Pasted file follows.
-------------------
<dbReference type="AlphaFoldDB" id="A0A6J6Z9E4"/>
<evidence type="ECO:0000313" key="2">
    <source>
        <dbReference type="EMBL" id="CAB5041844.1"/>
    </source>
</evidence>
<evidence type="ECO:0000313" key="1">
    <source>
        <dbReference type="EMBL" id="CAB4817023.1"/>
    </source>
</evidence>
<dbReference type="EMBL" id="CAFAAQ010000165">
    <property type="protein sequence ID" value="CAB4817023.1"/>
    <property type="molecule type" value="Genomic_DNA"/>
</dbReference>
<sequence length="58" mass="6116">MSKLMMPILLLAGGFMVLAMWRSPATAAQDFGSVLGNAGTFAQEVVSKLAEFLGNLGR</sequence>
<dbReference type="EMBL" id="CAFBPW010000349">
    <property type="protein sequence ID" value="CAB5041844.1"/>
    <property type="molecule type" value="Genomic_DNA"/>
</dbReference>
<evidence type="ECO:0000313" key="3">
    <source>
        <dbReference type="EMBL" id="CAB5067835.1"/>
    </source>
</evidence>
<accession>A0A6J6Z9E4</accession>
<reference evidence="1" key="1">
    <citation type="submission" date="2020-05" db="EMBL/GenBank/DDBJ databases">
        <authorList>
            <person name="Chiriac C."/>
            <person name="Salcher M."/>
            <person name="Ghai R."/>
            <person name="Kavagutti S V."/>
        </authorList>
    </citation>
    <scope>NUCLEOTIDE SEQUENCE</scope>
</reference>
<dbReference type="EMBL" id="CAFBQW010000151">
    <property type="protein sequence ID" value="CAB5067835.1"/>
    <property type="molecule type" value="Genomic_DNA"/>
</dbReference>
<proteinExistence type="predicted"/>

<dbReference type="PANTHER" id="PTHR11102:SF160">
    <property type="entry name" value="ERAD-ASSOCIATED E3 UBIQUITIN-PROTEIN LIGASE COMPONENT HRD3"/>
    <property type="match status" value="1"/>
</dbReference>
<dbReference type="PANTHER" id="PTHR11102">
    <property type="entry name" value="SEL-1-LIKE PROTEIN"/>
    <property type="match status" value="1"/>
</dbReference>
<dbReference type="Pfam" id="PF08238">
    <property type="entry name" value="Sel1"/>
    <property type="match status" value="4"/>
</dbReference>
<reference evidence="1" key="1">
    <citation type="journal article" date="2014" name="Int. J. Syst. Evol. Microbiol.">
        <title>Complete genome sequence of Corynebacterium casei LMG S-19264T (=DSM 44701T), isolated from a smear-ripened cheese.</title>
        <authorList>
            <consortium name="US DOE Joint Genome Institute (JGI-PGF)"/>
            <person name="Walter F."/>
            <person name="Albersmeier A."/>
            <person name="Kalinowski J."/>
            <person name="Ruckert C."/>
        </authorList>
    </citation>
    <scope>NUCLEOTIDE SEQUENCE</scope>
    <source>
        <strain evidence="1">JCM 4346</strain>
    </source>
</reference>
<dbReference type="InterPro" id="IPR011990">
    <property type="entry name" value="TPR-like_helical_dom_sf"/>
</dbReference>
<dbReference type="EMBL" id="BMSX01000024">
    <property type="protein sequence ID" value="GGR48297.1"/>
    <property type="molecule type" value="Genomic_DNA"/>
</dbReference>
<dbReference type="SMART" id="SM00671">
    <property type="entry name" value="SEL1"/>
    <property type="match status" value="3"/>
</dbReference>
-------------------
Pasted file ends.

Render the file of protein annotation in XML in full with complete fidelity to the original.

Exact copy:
<dbReference type="AlphaFoldDB" id="A0A6J6Z9E4"/>
<evidence type="ECO:0000313" key="2">
    <source>
        <dbReference type="EMBL" id="CAB5041844.1"/>
    </source>
</evidence>
<evidence type="ECO:0000313" key="1">
    <source>
        <dbReference type="EMBL" id="CAB4817023.1"/>
    </source>
</evidence>
<dbReference type="EMBL" id="CAFAAQ010000165">
    <property type="protein sequence ID" value="CAB4817023.1"/>
    <property type="molecule type" value="Genomic_DNA"/>
</dbReference>
<sequence length="58" mass="6116">MSKLMMPILLLAGGFMVLAMWRSPATAAQDFGSVLGNAGTFAQEVVSKLAEFLGNLGR</sequence>
<dbReference type="EMBL" id="CAFBPW010000349">
    <property type="protein sequence ID" value="CAB5041844.1"/>
    <property type="molecule type" value="Genomic_DNA"/>
</dbReference>
<evidence type="ECO:0000313" key="3">
    <source>
        <dbReference type="EMBL" id="CAB5067835.1"/>
    </source>
</evidence>
<accession>A0A6J6Z9E4</accession>
<reference evidence="1" key="1">
    <citation type="submission" date="2020-05" db="EMBL/GenBank/DDBJ databases">
        <authorList>
            <person name="Chiriac C."/>
            <person name="Salcher M."/>
            <person name="Ghai R."/>
            <person name="Kavagutti S V."/>
        </authorList>
    </citation>
    <scope>NUCLEOTIDE SEQUENCE</scope>
</reference>
<dbReference type="EMBL" id="CAFBQW010000151">
    <property type="protein sequence ID" value="CAB5067835.1"/>
    <property type="molecule type" value="Genomic_DNA"/>
</dbReference>
<proteinExistence type="predicted"/>

<dbReference type="PANTHER" id="PTHR11102:SF160">
    <property type="entry name" value="ERAD-ASSOCIATED E3 UBIQUITIN-PROTEIN LIGASE COMPONENT HRD3"/>
    <property type="match status" value="1"/>
</dbReference>
<dbReference type="PANTHER" id="PTHR11102">
    <property type="entry name" value="SEL-1-LIKE PROTEIN"/>
    <property type="match status" value="1"/>
</dbReference>
<dbReference type="Pfam" id="PF08238">
    <property type="entry name" value="Sel1"/>
    <property type="match status" value="4"/>
</dbReference>
<reference evidence="1" key="1">
    <citation type="journal article" date="2014" name="Int. J. Syst. Evol. Microbiol.">
        <title>Complete genome sequence of Corynebacterium casei LMG S-19264T (=DSM 44701T), isolated from a smear-ripened cheese.</title>
        <authorList>
            <consortium name="US DOE Joint Genome Institute (JGI-PGF)"/>
            <person name="Walter F."/>
            <person name="Albersmeier A."/>
            <person name="Kalinowski J."/>
            <person name="Ruckert C."/>
        </authorList>
    </citation>
    <scope>NUCLEOTIDE SEQUENCE</scope>
    <source>
        <strain evidence="1">JCM 4346</strain>
    </source>
</reference>
<dbReference type="InterPro" id="IPR011990">
    <property type="entry name" value="TPR-like_helical_dom_sf"/>
</dbReference>
<dbReference type="EMBL" id="BMSX01000024">
    <property type="protein sequence ID" value="GGR48297.1"/>
    <property type="molecule type" value="Genomic_DNA"/>
</dbReference>
<dbReference type="SMART" id="SM00671">
    <property type="entry name" value="SEL1"/>
    <property type="match status" value="3"/>
</dbReference>